The Coach and the Village
In one of those indelibly etched memories, my son was playing rep baseball in our small town. He was probably 10 or 11 years old and playing with many kids a year older. He wasn’t the strongest player on the team and struggled often on the field. His coach was a knowledgeable baseball guy who stood a strapping 6’2”, with a few days of stubble and a gruff voice that was very demanding of his young charges. I watched him one game explain to my son what he needed to do in the field at second base after he had made a mistake in positioning - something that happened a lot with 11 year olds. My son then went out the next inning and made the exact same mistake again.
I watched him run off the field at the end of the inning. If I was a little worried about his “safety” then he must have been a little wary about getting to the bench. I watched him sit down towards the end of the dugout and then saw coach stand up from his spot at the other end and walk down to “talk” to my son. Coach sat right next to him, put his arm around him, and spoke to him in a clear and calm manner. I watched as my son listened and nodded. Coach then stood up, gave him a playful punch in the shoulder, my son smiled and went to put his batting helmet on for his next at bat.
That interaction has stuck with me. It was a defining moment for me about what true coaching looks like. And more importantly, it was moment that I saw the impact other adults have in my son’s life and that it is important to seek out those who will be a positive influence and have faith and trust in them to be part of the village to raise your child.
As coaches, we need to understand and embrace that we are a very important part of the “village”. We are not only leading athletes to succeed in a given sport, we are leading athletes to become better people.
We also need to make sure our team communities are on board with us being part of that village. I came across a terrific graphic online at believeperform.com titled “15 skills athletes can transfer from sport to the working world”. The full graphic and text is below but those 15 skills are teamwork, communication, growth, emotions, tenacity, coping, resilience, leadership, learning, determination, pressure, concentration, commitment, goal setting and motivation. If we are only working with our athletes on the skills, tactics and strategies of our sport then we aren’t part of the village that is training the whole person in our program. We need to be helping our athletes be better at all of the 15 skills listed above.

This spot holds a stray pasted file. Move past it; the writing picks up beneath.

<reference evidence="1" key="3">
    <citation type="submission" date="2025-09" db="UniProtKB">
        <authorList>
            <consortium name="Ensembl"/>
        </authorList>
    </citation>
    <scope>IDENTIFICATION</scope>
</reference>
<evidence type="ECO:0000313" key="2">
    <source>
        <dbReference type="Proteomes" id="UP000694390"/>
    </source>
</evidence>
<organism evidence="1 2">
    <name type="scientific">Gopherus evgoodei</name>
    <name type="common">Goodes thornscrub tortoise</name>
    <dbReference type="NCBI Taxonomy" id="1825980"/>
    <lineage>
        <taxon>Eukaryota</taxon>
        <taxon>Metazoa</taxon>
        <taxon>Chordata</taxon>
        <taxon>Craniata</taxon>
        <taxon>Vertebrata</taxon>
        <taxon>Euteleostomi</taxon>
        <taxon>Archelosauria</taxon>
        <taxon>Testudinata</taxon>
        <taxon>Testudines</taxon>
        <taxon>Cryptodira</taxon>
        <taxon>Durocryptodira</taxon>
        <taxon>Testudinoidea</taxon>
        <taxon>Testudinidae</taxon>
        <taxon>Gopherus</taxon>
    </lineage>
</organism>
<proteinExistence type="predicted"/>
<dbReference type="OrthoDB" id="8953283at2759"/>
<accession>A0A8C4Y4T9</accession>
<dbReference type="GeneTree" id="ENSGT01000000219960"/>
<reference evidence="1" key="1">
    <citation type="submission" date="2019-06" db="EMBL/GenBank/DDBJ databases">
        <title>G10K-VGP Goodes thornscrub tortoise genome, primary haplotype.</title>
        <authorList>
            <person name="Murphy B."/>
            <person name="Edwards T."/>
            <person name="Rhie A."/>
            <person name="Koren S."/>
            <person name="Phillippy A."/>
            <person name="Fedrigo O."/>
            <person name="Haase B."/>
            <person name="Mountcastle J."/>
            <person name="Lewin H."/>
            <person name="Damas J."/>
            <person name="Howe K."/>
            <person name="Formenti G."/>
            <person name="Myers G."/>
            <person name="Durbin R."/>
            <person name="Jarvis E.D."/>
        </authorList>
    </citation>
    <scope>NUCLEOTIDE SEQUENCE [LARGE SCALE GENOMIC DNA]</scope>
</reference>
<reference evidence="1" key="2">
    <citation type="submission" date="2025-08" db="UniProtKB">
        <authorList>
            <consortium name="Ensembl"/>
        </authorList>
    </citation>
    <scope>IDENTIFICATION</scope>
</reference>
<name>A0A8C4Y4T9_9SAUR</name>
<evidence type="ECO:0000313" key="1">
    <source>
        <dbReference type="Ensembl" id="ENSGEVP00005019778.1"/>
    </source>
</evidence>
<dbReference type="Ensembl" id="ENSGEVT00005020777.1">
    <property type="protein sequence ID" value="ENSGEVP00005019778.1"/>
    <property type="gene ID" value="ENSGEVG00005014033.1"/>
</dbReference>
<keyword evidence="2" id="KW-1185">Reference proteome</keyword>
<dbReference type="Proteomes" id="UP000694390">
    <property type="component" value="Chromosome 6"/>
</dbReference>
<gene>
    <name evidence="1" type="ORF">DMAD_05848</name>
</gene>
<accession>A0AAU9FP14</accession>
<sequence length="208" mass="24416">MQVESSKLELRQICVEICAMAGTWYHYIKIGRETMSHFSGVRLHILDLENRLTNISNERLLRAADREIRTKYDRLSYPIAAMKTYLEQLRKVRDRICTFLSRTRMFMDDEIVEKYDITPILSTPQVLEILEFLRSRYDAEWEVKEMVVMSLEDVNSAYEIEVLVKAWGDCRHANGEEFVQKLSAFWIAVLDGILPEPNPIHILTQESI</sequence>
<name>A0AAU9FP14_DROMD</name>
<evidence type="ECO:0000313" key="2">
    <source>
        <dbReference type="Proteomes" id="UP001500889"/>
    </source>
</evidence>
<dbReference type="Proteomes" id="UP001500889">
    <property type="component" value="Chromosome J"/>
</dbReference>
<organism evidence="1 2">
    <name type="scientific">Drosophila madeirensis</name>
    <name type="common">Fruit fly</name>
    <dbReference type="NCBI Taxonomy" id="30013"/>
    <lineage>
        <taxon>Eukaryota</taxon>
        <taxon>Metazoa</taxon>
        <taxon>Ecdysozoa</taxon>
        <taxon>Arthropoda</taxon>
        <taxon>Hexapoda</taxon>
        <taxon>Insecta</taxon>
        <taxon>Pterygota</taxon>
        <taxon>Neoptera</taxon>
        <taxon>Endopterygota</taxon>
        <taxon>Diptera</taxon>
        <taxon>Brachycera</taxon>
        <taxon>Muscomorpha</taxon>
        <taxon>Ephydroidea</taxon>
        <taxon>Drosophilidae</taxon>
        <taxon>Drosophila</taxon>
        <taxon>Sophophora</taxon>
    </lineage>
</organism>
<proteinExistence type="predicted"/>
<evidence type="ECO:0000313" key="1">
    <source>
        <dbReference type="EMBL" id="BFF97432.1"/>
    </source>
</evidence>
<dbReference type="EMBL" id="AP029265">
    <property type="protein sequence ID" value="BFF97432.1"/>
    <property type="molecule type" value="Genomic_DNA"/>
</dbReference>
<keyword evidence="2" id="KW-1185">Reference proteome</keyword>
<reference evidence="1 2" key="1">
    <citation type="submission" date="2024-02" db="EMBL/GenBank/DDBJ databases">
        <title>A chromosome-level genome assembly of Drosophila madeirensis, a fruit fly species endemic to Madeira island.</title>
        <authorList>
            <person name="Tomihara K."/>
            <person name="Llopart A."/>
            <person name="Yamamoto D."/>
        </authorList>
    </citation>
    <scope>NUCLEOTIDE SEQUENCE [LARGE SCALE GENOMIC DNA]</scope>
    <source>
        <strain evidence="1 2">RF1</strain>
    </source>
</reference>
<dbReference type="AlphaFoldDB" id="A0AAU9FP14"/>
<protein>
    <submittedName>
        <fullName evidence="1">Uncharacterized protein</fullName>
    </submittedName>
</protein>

I had an interesting conversation with a parent of a grade 6 student who plays AAA hockey. This is a family who has a lot of experience in hockey, both coaching and with their own kids playing. Their son had chosen to play in a different organization next year and I asked what the catalyst for making that decision was. The answer was simple: we needed to find the right coach. That begged the question, what makes the right coach for you? He said it was a coach who could develop the whole person, not just the hockey player.
It’s a big responsibility that athletes (and their parents) have entrusted us as coaches to be a part of their village. We spend an inordinate amount of time with our athletes each week and it’s crucial that we develop the whole person. As an athlete, my coaches all played a very big art in my life. Some were terrific and I learned a lot, not only about a sport but, about life. Some weren’t as solid, but were a big part of my life just because of the amount of time we spent together. As coaches we can’t be consumed with just winning games. There are too many other skills that need to be developed within the sport and team environment that will be crucial to our athletes long after being able to take a snap shot will be.
When I am coaching athletes who are at an age when their parents are still involved, I like to communicate a few things very early in the season that help in the development of my athletes. First, I ask, unless there is concern for health and safety, that athletes come to me directly if there are questions or issues. If a player thinks they should be getting more ice time, then they should be talking to me rather than their parents. Second, I make sure that parents understand that, as a coach, I am invariably going to have an impact on their athlete - there is no way around that. If they feel that they want me only to teach hockey and not teach any life lessons, then maybe my program isn’t the best fit for their family. Third, I ask for their support in what we are trying to accomplish. Negativity away from the rink - in the car, at the breakfast table - will only make the season less fun for all concerned. Even little comments can make a difference in the way an athlete will look at a situation, a coach or a teammate. Finally, I ask parents to help focus our athletes on the now - not to look to next season, or who is training them in the summer, or who they want their coach to be next year. Players have enough to worry about without being bombarded with these issues as well.
My son’s baseball coach wasn’t perfect. He sometimes did things his way that wouldn’t have been my way. But, at the end of the day, just by having someone else in his village that wasn’t his parent, my son had further developed the “whole person”.